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The party is over for Russian billionaires

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Monaco has levelled corruption charges against Dmitry Rybolovlev, but it is only the latest of the Russian billionaire's troubles –and a signal to other wealthy Russians who might dream of getting rid of all their assets in the home country, as Rybolovlev did: In the current political climate, the West won't be as welcoming of their money, and their ways, as it once was.

Dmitry Rybolovlev with Prince Albert II of Monaco.Credit:AP

Rybolovlev is known to Americans as the man who paid Donald Trump $US95 million ($131 million)for a Palm Beach, Florida, mansion in 2008, about twice as much as the developer' had bought it for in 2004. Trump's opponents deem the deal suspicious and allege it was part of a putative Russian bailout for Trump. Rybolovlev, however, is known as a big spender; his long-running feud with Swiss art dealer Yves Bouvier, whom the tycoon accuses of overcharging him for a series of art masterpieces, is evidence of that. (One of the works, incidentally, is Leonardo da Vinci's "Salvator Mundi," currently the most expensive painting in the world despite its contested provenance: It fetched $US450 million at auction; Rybolovlev had bought it for $US127.5 million from Bouvier, who had secured it for $US80 million). Bouvier denies Ryblolovlev's accusations.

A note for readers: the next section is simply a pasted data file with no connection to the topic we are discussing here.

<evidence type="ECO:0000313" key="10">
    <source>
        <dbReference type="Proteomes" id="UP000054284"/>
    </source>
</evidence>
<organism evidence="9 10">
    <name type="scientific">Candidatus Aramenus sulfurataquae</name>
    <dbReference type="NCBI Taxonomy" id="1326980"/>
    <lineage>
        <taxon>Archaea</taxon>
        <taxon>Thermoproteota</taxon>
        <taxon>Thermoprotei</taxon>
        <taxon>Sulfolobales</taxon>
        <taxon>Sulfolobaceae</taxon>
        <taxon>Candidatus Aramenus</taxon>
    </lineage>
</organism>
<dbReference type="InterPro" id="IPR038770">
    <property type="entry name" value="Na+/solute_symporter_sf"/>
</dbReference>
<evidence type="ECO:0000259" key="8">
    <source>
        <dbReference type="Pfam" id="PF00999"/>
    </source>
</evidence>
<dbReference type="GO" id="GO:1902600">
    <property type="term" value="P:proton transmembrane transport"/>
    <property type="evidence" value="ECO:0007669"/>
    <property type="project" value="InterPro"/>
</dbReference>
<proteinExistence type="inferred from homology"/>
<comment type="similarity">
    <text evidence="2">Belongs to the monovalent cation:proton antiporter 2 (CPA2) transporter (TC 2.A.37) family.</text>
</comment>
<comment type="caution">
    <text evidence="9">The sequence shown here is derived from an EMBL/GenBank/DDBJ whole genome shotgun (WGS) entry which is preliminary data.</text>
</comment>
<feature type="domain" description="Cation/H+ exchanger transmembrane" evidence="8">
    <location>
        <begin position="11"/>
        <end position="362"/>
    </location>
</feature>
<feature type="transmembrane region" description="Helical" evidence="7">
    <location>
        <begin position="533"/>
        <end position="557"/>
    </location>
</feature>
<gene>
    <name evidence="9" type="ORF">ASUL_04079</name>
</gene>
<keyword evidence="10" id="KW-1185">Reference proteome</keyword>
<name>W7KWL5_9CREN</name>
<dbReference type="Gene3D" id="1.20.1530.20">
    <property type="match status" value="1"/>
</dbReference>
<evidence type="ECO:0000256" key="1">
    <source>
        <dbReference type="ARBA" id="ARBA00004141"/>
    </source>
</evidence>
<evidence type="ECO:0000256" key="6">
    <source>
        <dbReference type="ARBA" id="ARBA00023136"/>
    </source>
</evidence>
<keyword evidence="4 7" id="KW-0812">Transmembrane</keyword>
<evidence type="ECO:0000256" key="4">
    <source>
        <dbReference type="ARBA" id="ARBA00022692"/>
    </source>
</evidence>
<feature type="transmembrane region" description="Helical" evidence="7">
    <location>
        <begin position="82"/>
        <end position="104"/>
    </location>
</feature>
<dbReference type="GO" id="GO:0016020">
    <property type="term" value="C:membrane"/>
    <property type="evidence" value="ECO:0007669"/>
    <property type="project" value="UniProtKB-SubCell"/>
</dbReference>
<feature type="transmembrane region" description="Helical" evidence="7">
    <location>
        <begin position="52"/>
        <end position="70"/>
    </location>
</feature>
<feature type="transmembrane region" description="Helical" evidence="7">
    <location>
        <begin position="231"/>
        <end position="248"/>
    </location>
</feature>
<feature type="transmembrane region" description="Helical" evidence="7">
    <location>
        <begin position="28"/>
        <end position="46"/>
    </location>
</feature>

Eyebrows were raised over the sale of Trump's Palm Beach mansion to Rybolovlev in 2008. Credit:Bloomberg

Rybolovlev's charges are linked to the Bouvier saga. In September, 2017, Monaco Justice Minister Philippe Narmino resigned immediately after the French daily Le Monde published an investigation into what it called Monacogate, based on text messages between Rybolovblev, his lawyer and local officials........

© Canberra Times